In the final and most extended section, ‘Passacaglia’ (tr. 16) Ogden well conveys an increasing presence in the recurring bass, enhancing the sense of expectancy already created by the growingly purposeful melodic shape above. Finally, ‘Slow and quiet’ (4:46) brings in Dowland’s melody in sunny golden tone, smoothly delivered. The repeat of its second strain seems abruptly cut off, as if to say sudden total unconsciousness or oblivion is the end of the sleep process. It’s a vivid performance.
I compared the 1966 recording by Julian Bream, the work’s dedicatee, on an LP no longer available (RCA SB 6723). His overall approach is calmer and less dramatic than Ogden’s, so the lyricism of his third section is sunnier, without Ogden’s sense of the undercurrent dragging it down. Bream’s section 4 is more fluttering yet also highly varied in character. His section 5 is garish yet still has the allure of a dance and a grisly black humour. Bream’s ‘Dreaming’ section 6 has more stillness and peace while his seventh section is lighter, almost floating. Bream’s treatment of the Passacaglia is a calmer unfolding, more smoothly progressing. Dowland’s melody at the close is more expressively poised than Ogden’s in an almost vocal manner.
We return to Dowland song with Padmore and Flow my tears (tr.17), sung in expansive and concentrated manner yet with a quiet sincerity and immediacy. It’s like eavesdropping on his secret thoughts. Emma Kirkby in her Bis CD emphasises elegiac beauty with intensity of flowing phrasing, taking 3:47 to Padmore’s 4:28; Padmore has more spontaneity. In I must complain (tr. 18) you’ll be surprised by two quite different styles. The first 2:09 is, as Elizabeth Kenny’s illuminating booklet notes point out, an anonymous setting in an early 17th century manuscript. This is in the style of Italianate arioso, intensely inward and elaborately ornamented. Dowland’s setting is altogether more attractive and accessible, less obviously crafted, more extrovert in its drama and pace as well as reflection.
Similarly If my complaints could passions move (tr. 19) appears direct and lucidly philosophical as presented by Padmore who brings out the argument of the text by subtle variations in tempo, such as slowing slightly at “O Love I live and die in thee” (0:29) and softening the second parts of the first three phrases of the second verse. Martyn Hill (L’Oiseau-Lyre) offers a more beauteous even line of instrumental quality. But in this Hyperion CD we get the instrumental version of this song, Captain Digorie Piper’s Galliard (tr. 20), sunnily presented by Kenny.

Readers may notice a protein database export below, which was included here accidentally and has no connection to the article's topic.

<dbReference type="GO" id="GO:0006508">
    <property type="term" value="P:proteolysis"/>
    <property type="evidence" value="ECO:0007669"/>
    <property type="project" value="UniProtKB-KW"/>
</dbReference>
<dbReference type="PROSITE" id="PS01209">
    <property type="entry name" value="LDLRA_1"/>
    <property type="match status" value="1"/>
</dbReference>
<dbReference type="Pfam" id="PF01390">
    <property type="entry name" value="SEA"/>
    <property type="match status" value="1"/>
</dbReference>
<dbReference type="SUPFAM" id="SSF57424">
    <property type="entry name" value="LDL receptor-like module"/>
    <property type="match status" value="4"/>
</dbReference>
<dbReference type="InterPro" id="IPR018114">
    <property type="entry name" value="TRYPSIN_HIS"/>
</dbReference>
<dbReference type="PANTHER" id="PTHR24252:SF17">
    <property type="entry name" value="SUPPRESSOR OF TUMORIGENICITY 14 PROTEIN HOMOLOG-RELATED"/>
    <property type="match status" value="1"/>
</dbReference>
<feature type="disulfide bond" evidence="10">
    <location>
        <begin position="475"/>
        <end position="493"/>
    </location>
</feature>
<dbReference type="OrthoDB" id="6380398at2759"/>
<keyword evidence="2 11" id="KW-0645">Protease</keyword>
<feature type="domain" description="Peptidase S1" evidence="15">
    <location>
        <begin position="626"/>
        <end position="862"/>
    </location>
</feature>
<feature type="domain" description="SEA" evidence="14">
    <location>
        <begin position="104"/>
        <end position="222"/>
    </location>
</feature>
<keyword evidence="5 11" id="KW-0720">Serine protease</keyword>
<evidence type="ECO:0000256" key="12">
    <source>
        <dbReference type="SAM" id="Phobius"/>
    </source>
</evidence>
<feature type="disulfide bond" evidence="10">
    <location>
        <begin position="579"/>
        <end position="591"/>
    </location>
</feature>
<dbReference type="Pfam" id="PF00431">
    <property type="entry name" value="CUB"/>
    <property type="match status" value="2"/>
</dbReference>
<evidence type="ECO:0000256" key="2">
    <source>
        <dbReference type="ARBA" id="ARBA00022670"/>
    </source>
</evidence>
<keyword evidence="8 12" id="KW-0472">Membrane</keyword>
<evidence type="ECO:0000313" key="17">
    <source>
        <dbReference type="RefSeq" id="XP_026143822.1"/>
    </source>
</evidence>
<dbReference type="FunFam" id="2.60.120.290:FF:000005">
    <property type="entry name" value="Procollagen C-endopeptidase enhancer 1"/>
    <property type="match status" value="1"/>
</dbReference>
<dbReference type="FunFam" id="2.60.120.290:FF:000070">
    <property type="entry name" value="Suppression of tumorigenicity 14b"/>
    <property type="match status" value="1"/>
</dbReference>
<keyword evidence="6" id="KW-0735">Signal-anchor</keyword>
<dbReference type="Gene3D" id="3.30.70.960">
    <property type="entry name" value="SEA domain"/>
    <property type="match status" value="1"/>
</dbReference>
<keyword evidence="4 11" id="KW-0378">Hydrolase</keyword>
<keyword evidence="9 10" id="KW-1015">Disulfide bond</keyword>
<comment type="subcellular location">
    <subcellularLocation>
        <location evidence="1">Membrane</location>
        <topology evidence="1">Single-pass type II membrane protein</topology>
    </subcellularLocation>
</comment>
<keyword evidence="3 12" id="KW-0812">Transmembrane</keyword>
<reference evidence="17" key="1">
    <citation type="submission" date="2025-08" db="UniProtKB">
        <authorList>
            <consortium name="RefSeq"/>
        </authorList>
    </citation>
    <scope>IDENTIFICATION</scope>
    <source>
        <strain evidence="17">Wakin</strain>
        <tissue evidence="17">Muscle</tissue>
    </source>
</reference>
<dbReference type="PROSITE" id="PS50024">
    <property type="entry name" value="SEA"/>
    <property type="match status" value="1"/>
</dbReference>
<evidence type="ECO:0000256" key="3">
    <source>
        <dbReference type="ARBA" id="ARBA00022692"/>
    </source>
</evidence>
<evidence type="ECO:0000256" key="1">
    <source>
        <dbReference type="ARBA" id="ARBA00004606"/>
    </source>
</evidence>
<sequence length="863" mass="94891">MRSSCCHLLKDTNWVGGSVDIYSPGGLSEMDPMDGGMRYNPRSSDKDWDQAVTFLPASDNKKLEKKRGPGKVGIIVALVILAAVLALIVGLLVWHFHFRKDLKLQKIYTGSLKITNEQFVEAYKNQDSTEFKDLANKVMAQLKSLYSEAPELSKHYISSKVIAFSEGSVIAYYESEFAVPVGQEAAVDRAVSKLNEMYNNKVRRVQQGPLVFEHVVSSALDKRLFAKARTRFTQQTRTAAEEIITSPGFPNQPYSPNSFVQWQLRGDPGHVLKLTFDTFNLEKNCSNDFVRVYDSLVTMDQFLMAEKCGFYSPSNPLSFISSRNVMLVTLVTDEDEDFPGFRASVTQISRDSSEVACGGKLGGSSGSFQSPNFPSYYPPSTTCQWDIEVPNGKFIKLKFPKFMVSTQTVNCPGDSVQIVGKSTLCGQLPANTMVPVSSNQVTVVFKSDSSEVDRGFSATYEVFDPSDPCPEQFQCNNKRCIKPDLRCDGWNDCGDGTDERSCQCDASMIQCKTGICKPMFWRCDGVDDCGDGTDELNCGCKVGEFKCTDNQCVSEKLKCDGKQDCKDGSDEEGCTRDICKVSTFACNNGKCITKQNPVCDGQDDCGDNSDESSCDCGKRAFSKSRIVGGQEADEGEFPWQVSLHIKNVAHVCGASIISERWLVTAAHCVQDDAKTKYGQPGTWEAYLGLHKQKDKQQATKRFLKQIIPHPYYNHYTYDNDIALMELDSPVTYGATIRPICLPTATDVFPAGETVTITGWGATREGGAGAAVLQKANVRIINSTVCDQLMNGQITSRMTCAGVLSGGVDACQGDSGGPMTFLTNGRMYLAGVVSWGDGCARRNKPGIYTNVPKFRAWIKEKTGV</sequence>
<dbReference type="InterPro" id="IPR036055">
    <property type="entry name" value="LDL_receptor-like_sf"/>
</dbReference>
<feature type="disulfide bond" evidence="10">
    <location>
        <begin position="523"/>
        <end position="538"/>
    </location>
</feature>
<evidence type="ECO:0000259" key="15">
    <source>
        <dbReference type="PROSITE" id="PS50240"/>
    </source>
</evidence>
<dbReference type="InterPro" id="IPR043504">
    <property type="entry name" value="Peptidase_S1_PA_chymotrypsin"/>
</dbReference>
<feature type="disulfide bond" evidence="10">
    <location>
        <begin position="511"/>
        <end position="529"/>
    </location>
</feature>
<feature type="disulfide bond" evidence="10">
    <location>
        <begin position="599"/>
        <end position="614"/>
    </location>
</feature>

What if I never speed is a song of two parts: the first uneasy, uncertain of the progress of love, the second optimistic, determined to venture. Padmore’s repetition of ‘Come’ is quite seductive. To ask for all thy love sports a happy philosophic manner on the sustaining of fulfilled love delivered with a cheery grace. Now, O now, I needs must part is beautifully crafted by Padmore and Kenny. The song takes 5:05 against Hill’s 4:25 on L’Oiseau-Lyre. That more measured approach allows Padmore an element of gliding stateliness, more attention to the words and thereby tenderness and dignity in this simple, intimate presentation by the rejected lover. Hill’s phrasing is more even and his tone more plangent but less dignified. With Padmore’s account a verse for lute alone is interpolated by Kenny between the song’s second and third verses. This adds a sunnier, more elaborately genteel element amid the greater ornamentation. It is a reminder that the song also exists instrumentally as the Frog Galliard.
In darkness let me dwell is the most elegiac and dramatic song of all. It has a slow, sustained melancholic line, predominantly low lying, an emphasis on descent, the sudden ascent of the stark closing plea, “O let me living die” and an earnest welcoming of death. The extraordinarily graphic ending is emphasised as Padmore is left without Kenny’s lute accompaniment for the final note. We are also abandoned in silence as we’ve reached the end of the CD.
This is a terrific disc which demonstrates how flexibly Dowland’s line can be treated in expressing the nuances of the texts, vividly realized by Padmore and Kenny.
-- Michael Greenhalgh, MusicWeb International
Works on This Recording
In darkness let mee dwell by John Dowland
Mark Padmore (Tenor),
Elizabeth Kenny (Lute)
Written: 1610; England
Complaint, P 63 by John Dowland
Mark Padmore (Tenor),
Elizabeth Kenny (Lute)
Be the first to review this title